In July 2006, an introduction of the Asian tiger mosquito, Aedes albopictus, was documented for the first time at a commercial tire recycling plant in northeastern Connecticut, USA. The introduction likely occurred via transport of infested tires originating from northern New Jersey or metropolitan New York City. Efforts were made to determine seasonal establishment and overwintering success by assessing adult biting and oviposition activity in the surrounding woodlands. The first adult female was collected in a CO2-baited Mosquito Magnet Liberty trap within the confines of the tire plant during the week of July 28. Additional females were collected intermittently thereafter through October 16. Host-seeking female Ae. albopictus attempting to alight on human subjects and larvae hatching from eggs collected in ovitraps placed in the woodlands surrounding the tire plant were detected weekly from August 21 through October 2, denoting seasonal establishment in the adjoining woodlands. However, no larvae of Ae. albopictus were recovered from eggs collected in ovitraps that were placed in the surrounding woodlands or in traps placed 1.0-1.6 km away, nor were any host-seeking females detected by human subjects the following season (July to October 2007), indicating that the species did not survive winter conditions to enable successful colonization. The failure of Ae. albopictus to overwinter and establish itself in the forested woodlands following several weeks of seasonal breeding and oviposition during the summer and early fall were most likely due to winter egg mortality, interspecific competition from Aedes triseriatus and Aedes japonicus, and/or other ecological barriers. Permanent establishment of Ae. albopictus in New England is unlikely despite the recurring importation of infested used tires into recycling facilities. However, continued monitoring of such facilities for potential reinvasion is warranted especially in urban/suburban environs where global warming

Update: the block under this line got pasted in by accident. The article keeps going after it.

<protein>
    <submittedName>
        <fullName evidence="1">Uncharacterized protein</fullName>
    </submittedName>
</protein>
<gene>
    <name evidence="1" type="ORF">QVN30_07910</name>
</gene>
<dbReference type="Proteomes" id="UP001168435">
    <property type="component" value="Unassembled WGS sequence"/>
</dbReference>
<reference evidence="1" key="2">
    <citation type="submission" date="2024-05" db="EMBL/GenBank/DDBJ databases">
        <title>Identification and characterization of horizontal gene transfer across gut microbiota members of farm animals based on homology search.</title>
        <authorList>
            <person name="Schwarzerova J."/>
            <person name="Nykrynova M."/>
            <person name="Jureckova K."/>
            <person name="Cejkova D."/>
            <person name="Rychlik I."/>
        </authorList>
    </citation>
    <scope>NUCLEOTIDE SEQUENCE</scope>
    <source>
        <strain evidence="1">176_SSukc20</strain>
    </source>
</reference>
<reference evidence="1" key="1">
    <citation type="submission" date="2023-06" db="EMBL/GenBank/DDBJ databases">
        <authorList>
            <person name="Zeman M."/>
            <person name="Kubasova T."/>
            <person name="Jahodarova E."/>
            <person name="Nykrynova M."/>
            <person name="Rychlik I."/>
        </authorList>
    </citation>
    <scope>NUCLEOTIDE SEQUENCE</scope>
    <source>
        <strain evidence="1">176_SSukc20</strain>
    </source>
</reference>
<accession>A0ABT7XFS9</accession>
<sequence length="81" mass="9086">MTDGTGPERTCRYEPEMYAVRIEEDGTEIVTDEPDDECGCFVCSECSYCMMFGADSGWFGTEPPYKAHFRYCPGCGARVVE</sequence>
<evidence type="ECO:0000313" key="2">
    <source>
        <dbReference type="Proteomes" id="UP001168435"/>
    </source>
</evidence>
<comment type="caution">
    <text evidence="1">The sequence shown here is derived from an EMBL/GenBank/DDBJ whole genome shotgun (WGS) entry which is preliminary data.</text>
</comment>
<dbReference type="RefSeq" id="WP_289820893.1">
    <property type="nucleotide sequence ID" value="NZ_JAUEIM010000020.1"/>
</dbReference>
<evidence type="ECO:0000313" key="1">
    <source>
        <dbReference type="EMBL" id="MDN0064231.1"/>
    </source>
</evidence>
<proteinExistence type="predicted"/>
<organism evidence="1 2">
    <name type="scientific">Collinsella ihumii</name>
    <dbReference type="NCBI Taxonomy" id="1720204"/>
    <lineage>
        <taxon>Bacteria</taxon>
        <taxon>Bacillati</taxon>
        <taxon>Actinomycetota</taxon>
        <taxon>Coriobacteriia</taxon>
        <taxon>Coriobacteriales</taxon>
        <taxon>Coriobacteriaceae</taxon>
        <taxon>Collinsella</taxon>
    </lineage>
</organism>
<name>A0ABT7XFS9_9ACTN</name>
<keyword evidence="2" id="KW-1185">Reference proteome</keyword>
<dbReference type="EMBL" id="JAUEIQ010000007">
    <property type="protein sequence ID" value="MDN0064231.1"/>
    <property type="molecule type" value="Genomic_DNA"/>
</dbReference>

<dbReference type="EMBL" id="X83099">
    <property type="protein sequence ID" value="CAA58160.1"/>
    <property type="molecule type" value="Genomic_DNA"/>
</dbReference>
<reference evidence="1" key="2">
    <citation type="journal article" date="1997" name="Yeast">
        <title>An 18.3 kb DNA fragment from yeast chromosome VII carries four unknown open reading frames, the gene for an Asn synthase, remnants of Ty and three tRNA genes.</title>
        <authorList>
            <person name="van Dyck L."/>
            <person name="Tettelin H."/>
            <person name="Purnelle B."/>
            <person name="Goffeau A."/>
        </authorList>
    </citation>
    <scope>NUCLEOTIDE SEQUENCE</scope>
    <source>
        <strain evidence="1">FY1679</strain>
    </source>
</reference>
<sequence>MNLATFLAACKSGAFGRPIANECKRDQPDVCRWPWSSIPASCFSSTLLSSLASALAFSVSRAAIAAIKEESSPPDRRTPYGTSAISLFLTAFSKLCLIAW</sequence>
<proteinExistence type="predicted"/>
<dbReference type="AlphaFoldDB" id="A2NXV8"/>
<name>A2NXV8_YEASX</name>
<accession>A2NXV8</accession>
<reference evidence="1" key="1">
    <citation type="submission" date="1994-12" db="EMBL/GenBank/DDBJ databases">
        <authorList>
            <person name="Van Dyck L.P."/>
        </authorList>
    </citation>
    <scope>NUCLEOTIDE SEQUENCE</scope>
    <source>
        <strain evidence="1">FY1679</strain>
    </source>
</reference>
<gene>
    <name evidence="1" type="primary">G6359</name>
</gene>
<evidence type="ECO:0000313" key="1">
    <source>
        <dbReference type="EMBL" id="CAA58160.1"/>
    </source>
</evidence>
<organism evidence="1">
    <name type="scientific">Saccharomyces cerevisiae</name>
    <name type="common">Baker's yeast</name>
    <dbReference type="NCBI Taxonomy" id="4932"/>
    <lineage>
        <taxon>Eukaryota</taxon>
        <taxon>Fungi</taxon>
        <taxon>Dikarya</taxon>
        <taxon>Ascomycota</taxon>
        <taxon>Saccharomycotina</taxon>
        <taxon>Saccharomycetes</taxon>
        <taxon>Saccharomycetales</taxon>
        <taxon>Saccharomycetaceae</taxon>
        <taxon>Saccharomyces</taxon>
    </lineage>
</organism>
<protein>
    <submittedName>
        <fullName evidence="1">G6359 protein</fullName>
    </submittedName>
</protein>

18. Evaluation of DeltaGard® Ground Application Against Aedes albopictus in a Residential Area in St. Augustine, Florida.

    Science.gov (United States)